Meet Thao

 

We met Thao when he was 13 years old; we noticed that the boy was quite small for his age and soon learned that he lived with his mother in a slum with no running water or toilets.

Though already a teenager, Thao was only in Grade 3 because so much of his time was required to help provide for his family. His mother tried to make ends meet by purchasing items from junk stores and selling them at a higher price, but the income was not enough to meet the family’s critical needs.

Thao struggled to help his mother in her work, because his small stature made it very difficult to pull the heavy cart she used to transport items she purchased.

With little income and few work opportunities, the boy’s family has a similar story to countless others who fled Vietnam for Cambodia to escape debt or jail time for crimes committed. Cambodia does not welcome these people, and Vietnamese immigrants had great difficulty finding work from 2000 to 2010, a decade of economic downturn for Cambodia’s economy.

Some found work by collecting recycling, selling food, or working construction. Many, however, succumbed to the hopelessness and addictions that often go hand-in-hand with poverty and prejudice. Gambling and alcoholism were coping mechanisms for many Vietnamese people in Cambodia during that time.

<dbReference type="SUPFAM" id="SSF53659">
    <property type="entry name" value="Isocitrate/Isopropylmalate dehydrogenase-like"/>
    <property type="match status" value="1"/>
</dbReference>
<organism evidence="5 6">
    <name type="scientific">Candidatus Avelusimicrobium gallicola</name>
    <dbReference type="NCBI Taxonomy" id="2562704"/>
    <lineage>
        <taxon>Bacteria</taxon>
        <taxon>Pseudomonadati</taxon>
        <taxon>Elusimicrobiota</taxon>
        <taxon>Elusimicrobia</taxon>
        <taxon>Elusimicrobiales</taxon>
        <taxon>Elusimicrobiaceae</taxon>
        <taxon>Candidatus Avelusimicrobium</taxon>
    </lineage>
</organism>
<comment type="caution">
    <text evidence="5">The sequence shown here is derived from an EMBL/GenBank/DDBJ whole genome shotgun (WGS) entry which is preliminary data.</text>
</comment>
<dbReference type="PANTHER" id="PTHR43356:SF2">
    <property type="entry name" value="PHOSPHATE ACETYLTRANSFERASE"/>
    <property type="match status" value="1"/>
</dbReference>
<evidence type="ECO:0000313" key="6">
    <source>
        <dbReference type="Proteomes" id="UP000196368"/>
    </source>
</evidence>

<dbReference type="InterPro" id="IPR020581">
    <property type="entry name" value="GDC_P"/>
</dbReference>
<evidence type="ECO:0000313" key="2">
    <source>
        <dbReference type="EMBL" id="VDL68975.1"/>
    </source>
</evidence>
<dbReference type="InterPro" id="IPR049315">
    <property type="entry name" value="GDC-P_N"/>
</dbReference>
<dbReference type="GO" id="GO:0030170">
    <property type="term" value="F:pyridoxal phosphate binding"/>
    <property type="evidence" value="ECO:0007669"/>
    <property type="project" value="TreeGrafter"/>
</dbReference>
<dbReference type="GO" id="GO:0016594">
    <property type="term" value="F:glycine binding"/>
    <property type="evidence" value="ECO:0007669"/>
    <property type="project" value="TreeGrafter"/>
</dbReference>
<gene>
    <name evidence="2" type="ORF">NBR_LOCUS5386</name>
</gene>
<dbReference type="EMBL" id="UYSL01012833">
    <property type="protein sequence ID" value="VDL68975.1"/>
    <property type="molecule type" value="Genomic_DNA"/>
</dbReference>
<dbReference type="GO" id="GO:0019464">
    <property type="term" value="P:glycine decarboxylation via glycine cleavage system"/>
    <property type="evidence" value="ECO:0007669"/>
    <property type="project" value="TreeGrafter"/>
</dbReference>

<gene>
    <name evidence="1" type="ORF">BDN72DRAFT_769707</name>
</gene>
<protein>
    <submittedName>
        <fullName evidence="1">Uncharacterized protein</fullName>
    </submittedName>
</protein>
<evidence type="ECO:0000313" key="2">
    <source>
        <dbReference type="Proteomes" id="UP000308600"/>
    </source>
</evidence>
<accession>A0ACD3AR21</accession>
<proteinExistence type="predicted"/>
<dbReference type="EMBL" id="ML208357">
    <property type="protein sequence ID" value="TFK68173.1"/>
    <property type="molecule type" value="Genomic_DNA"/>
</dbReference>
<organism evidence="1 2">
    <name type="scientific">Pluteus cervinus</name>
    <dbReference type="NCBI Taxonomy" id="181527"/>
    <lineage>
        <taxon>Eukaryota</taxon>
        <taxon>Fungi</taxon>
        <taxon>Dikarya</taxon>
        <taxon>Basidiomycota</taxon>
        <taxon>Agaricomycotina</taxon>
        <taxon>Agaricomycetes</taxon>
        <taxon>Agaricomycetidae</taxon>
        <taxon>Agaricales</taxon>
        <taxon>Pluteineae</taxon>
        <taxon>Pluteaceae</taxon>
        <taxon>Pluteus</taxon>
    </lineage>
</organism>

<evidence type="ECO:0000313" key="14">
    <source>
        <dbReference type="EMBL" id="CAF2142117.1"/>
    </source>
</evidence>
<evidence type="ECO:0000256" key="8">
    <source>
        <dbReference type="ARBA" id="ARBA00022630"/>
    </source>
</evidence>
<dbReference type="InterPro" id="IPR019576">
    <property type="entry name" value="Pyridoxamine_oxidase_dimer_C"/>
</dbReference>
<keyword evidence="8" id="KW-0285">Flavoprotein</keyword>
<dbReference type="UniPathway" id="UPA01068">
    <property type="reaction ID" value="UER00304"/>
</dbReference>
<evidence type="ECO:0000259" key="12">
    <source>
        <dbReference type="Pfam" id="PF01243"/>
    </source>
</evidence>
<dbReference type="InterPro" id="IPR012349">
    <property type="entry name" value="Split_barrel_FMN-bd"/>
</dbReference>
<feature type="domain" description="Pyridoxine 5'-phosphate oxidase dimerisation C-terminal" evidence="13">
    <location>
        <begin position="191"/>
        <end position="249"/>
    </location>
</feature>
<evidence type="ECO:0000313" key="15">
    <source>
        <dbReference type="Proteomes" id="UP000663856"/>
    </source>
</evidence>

The burden then fell on children like Thao to provide for their families’ needs.

That’s why children as young as three could be seen sifting through garbage for recyclable materials. Often, the oldest daughter was expected to care for her younger siblings, while her parents are incapacitated. That’s why few Vietnamese children living in Cambodia in the early 2000s had any education.

When worst came to worst, some parents became so desperate that they sold their children into sex slavery to pay off debt and to fund their gambling, alcohol, and basic needs.

That’s why Work of Your Hand began working with children like Thao, who we taught how to make greeting cards—a skill that better suited his stature and allowed the boy to continue his studies.

Our prayer was that, by providing an alternative income, Thao and other impoverished Vietnamese children would be protected from the horrendous sex trade in Cambodia.

As the economy improved after 2010 in Cambodia, so too did life for the Vietnamese community where Thao lived.

Today, he is no longer making cards for Work of Your Hand and we are hopeful that circumstances have changed for his family, though we also know that the boy is at risk of male sex-trafficking and our hearts break at the thought of Thao being exploited.

Please continue to pray for the Vietnamese population in Cambodia. This vulnerable people group faces many challenges and often struggles. Our prayer is that God will provide for their needs and protect them from harm.